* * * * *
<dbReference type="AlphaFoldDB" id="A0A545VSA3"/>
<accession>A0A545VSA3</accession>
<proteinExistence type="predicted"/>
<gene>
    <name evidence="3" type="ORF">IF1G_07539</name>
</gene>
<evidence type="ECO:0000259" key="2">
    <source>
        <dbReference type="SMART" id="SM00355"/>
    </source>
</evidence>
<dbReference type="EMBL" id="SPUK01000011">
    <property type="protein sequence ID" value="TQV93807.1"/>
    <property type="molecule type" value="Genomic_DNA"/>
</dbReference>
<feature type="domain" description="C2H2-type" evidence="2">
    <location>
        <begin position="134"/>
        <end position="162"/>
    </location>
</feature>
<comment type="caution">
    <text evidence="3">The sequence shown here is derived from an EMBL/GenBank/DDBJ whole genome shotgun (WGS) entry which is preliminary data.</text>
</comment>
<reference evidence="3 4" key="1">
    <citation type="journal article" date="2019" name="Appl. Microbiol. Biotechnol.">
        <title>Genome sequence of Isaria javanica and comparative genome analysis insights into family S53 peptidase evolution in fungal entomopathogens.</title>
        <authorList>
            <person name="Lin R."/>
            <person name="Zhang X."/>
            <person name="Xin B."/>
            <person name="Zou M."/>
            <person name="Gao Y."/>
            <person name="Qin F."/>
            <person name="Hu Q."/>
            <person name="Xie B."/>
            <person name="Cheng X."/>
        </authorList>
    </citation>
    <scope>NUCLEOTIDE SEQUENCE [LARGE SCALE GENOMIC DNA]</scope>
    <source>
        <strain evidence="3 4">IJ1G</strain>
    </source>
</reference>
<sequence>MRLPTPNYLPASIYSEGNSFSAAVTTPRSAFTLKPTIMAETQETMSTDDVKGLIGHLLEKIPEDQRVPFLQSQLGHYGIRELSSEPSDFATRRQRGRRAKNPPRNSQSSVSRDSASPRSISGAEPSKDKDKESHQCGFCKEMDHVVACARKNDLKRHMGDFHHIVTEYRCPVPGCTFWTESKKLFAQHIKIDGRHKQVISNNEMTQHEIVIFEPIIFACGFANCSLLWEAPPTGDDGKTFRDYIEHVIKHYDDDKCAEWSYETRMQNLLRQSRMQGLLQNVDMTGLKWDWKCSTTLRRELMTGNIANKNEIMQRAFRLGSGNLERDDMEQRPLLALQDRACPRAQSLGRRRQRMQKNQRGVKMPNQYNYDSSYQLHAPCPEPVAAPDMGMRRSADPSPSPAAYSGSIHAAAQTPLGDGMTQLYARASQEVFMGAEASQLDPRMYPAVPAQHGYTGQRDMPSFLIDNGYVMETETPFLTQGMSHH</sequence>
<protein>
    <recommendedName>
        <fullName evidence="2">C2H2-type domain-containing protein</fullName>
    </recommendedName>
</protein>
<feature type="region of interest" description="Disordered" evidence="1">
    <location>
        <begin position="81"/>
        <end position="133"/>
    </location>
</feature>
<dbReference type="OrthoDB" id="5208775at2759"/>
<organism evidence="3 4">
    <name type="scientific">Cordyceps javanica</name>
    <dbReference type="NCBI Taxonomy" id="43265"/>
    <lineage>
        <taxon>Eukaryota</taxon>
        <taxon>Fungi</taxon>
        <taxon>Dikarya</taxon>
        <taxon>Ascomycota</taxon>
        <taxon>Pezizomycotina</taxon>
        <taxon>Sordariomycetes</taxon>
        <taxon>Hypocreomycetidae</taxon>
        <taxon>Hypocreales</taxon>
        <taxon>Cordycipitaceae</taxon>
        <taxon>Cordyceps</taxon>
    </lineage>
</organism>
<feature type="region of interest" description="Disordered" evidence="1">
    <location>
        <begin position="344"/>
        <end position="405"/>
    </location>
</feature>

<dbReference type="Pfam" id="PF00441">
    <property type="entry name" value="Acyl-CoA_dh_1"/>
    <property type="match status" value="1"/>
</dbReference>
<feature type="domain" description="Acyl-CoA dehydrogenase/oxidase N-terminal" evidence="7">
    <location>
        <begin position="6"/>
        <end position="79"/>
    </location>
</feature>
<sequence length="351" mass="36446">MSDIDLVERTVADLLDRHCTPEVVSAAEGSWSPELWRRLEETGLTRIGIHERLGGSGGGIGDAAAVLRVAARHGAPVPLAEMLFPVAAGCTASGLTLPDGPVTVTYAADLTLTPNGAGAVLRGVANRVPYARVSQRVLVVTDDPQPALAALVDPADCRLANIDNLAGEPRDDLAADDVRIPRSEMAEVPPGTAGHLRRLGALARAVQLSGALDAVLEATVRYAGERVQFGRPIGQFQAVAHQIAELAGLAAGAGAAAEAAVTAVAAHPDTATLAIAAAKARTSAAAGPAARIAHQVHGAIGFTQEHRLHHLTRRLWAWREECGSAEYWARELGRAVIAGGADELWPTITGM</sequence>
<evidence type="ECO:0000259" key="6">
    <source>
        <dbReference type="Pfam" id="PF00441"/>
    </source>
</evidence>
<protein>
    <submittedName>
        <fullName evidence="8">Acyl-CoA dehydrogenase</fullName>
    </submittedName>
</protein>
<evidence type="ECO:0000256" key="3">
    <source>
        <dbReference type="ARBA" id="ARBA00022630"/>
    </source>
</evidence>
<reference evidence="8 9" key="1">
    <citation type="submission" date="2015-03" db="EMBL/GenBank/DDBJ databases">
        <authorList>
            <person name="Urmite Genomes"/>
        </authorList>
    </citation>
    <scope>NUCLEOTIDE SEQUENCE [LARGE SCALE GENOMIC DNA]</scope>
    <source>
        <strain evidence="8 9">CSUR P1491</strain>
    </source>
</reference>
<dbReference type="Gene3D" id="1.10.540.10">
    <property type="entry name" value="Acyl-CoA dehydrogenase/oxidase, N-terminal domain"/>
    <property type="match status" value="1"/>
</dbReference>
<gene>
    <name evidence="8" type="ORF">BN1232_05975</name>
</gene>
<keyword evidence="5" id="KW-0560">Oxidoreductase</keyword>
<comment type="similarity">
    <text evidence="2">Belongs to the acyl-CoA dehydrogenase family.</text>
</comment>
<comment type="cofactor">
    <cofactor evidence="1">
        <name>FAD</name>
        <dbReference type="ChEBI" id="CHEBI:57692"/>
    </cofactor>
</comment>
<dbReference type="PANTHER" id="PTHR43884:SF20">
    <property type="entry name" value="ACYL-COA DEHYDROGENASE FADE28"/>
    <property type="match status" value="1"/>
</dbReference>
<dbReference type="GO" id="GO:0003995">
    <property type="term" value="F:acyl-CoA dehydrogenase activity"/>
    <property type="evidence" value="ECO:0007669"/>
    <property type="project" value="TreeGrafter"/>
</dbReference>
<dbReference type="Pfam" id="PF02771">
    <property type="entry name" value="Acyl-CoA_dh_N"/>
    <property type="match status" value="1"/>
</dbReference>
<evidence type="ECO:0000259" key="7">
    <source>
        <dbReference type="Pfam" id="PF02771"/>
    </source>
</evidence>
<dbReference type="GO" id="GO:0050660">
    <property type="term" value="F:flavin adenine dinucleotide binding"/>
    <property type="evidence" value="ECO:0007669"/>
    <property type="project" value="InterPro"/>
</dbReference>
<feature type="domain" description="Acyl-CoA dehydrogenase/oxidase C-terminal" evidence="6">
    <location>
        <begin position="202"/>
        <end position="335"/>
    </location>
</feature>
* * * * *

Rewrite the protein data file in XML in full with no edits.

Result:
<dbReference type="AlphaFoldDB" id="A0A545VSA3"/>
<accession>A0A545VSA3</accession>
<proteinExistence type="predicted"/>
<gene>
    <name evidence="3" type="ORF">IF1G_07539</name>
</gene>
<evidence type="ECO:0000259" key="2">
    <source>
        <dbReference type="SMART" id="SM00355"/>
    </source>
</evidence>
<dbReference type="EMBL" id="SPUK01000011">
    <property type="protein sequence ID" value="TQV93807.1"/>
    <property type="molecule type" value="Genomic_DNA"/>
</dbReference>
<feature type="domain" description="C2H2-type" evidence="2">
    <location>
        <begin position="134"/>
        <end position="162"/>
    </location>
</feature>
<comment type="caution">
    <text evidence="3">The sequence shown here is derived from an EMBL/GenBank/DDBJ whole genome shotgun (WGS) entry which is preliminary data.</text>
</comment>
<reference evidence="3 4" key="1">
    <citation type="journal article" date="2019" name="Appl. Microbiol. Biotechnol.">
        <title>Genome sequence of Isaria javanica and comparative genome analysis insights into family S53 peptidase evolution in fungal entomopathogens.</title>
        <authorList>
            <person name="Lin R."/>
            <person name="Zhang X."/>
            <person name="Xin B."/>
            <person name="Zou M."/>
            <person name="Gao Y."/>
            <person name="Qin F."/>
            <person name="Hu Q."/>
            <person name="Xie B."/>
            <person name="Cheng X."/>
        </authorList>
    </citation>
    <scope>NUCLEOTIDE SEQUENCE [LARGE SCALE GENOMIC DNA]</scope>
    <source>
        <strain evidence="3 4">IJ1G</strain>
    </source>
</reference>
<sequence>MRLPTPNYLPASIYSEGNSFSAAVTTPRSAFTLKPTIMAETQETMSTDDVKGLIGHLLEKIPEDQRVPFLQSQLGHYGIRELSSEPSDFATRRQRGRRAKNPPRNSQSSVSRDSASPRSISGAEPSKDKDKESHQCGFCKEMDHVVACARKNDLKRHMGDFHHIVTEYRCPVPGCTFWTESKKLFAQHIKIDGRHKQVISNNEMTQHEIVIFEPIIFACGFANCSLLWEAPPTGDDGKTFRDYIEHVIKHYDDDKCAEWSYETRMQNLLRQSRMQGLLQNVDMTGLKWDWKCSTTLRRELMTGNIANKNEIMQRAFRLGSGNLERDDMEQRPLLALQDRACPRAQSLGRRRQRMQKNQRGVKMPNQYNYDSSYQLHAPCPEPVAAPDMGMRRSADPSPSPAAYSGSIHAAAQTPLGDGMTQLYARASQEVFMGAEASQLDPRMYPAVPAQHGYTGQRDMPSFLIDNGYVMETETPFLTQGMSHH</sequence>
<protein>
    <recommendedName>
        <fullName evidence="2">C2H2-type domain-containing protein</fullName>
    </recommendedName>
</protein>
<feature type="region of interest" description="Disordered" evidence="1">
    <location>
        <begin position="81"/>
        <end position="133"/>
    </location>
</feature>
<dbReference type="OrthoDB" id="5208775at2759"/>
<organism evidence="3 4">
    <name type="scientific">Cordyceps javanica</name>
    <dbReference type="NCBI Taxonomy" id="43265"/>
    <lineage>
        <taxon>Eukaryota</taxon>
        <taxon>Fungi</taxon>
        <taxon>Dikarya</taxon>
        <taxon>Ascomycota</taxon>
        <taxon>Pezizomycotina</taxon>
        <taxon>Sordariomycetes</taxon>
        <taxon>Hypocreomycetidae</taxon>
        <taxon>Hypocreales</taxon>
        <taxon>Cordycipitaceae</taxon>
        <taxon>Cordyceps</taxon>
    </lineage>
</organism>
<feature type="region of interest" description="Disordered" evidence="1">
    <location>
        <begin position="344"/>
        <end position="405"/>
    </location>
</feature>

<dbReference type="Pfam" id="PF00441">
    <property type="entry name" value="Acyl-CoA_dh_1"/>
    <property type="match status" value="1"/>
</dbReference>
<feature type="domain" description="Acyl-CoA dehydrogenase/oxidase N-terminal" evidence="7">
    <location>
        <begin position="6"/>
        <end position="79"/>
    </location>
</feature>
<sequence length="351" mass="36446">MSDIDLVERTVADLLDRHCTPEVVSAAEGSWSPELWRRLEETGLTRIGIHERLGGSGGGIGDAAAVLRVAARHGAPVPLAEMLFPVAAGCTASGLTLPDGPVTVTYAADLTLTPNGAGAVLRGVANRVPYARVSQRVLVVTDDPQPALAALVDPADCRLANIDNLAGEPRDDLAADDVRIPRSEMAEVPPGTAGHLRRLGALARAVQLSGALDAVLEATVRYAGERVQFGRPIGQFQAVAHQIAELAGLAAGAGAAAEAAVTAVAAHPDTATLAIAAAKARTSAAAGPAARIAHQVHGAIGFTQEHRLHHLTRRLWAWREECGSAEYWARELGRAVIAGGADELWPTITGM</sequence>
<evidence type="ECO:0000259" key="6">
    <source>
        <dbReference type="Pfam" id="PF00441"/>
    </source>
</evidence>
<protein>
    <submittedName>
        <fullName evidence="8">Acyl-CoA dehydrogenase</fullName>
    </submittedName>
</protein>
<evidence type="ECO:0000256" key="3">
    <source>
        <dbReference type="ARBA" id="ARBA00022630"/>
    </source>
</evidence>
<reference evidence="8 9" key="1">
    <citation type="submission" date="2015-03" db="EMBL/GenBank/DDBJ databases">
        <authorList>
            <person name="Urmite Genomes"/>
        </authorList>
    </citation>
    <scope>NUCLEOTIDE SEQUENCE [LARGE SCALE GENOMIC DNA]</scope>
    <source>
        <strain evidence="8 9">CSUR P1491</strain>
    </source>
</reference>
<dbReference type="Gene3D" id="1.10.540.10">
    <property type="entry name" value="Acyl-CoA dehydrogenase/oxidase, N-terminal domain"/>
    <property type="match status" value="1"/>
</dbReference>
<gene>
    <name evidence="8" type="ORF">BN1232_05975</name>
</gene>
<keyword evidence="5" id="KW-0560">Oxidoreductase</keyword>
<comment type="similarity">
    <text evidence="2">Belongs to the acyl-CoA dehydrogenase family.</text>
</comment>
<comment type="cofactor">
    <cofactor evidence="1">
        <name>FAD</name>
        <dbReference type="ChEBI" id="CHEBI:57692"/>
    </cofactor>
</comment>
<dbReference type="PANTHER" id="PTHR43884:SF20">
    <property type="entry name" value="ACYL-COA DEHYDROGENASE FADE28"/>
    <property type="match status" value="1"/>
</dbReference>
<dbReference type="GO" id="GO:0003995">
    <property type="term" value="F:acyl-CoA dehydrogenase activity"/>
    <property type="evidence" value="ECO:0007669"/>
    <property type="project" value="TreeGrafter"/>
</dbReference>
<dbReference type="Pfam" id="PF02771">
    <property type="entry name" value="Acyl-CoA_dh_N"/>
    <property type="match status" value="1"/>
</dbReference>
<evidence type="ECO:0000259" key="7">
    <source>
        <dbReference type="Pfam" id="PF02771"/>
    </source>
</evidence>
<dbReference type="GO" id="GO:0050660">
    <property type="term" value="F:flavin adenine dinucleotide binding"/>
    <property type="evidence" value="ECO:0007669"/>
    <property type="project" value="InterPro"/>
</dbReference>
<feature type="domain" description="Acyl-CoA dehydrogenase/oxidase C-terminal" evidence="6">
    <location>
        <begin position="202"/>
        <end position="335"/>
    </location>
</feature>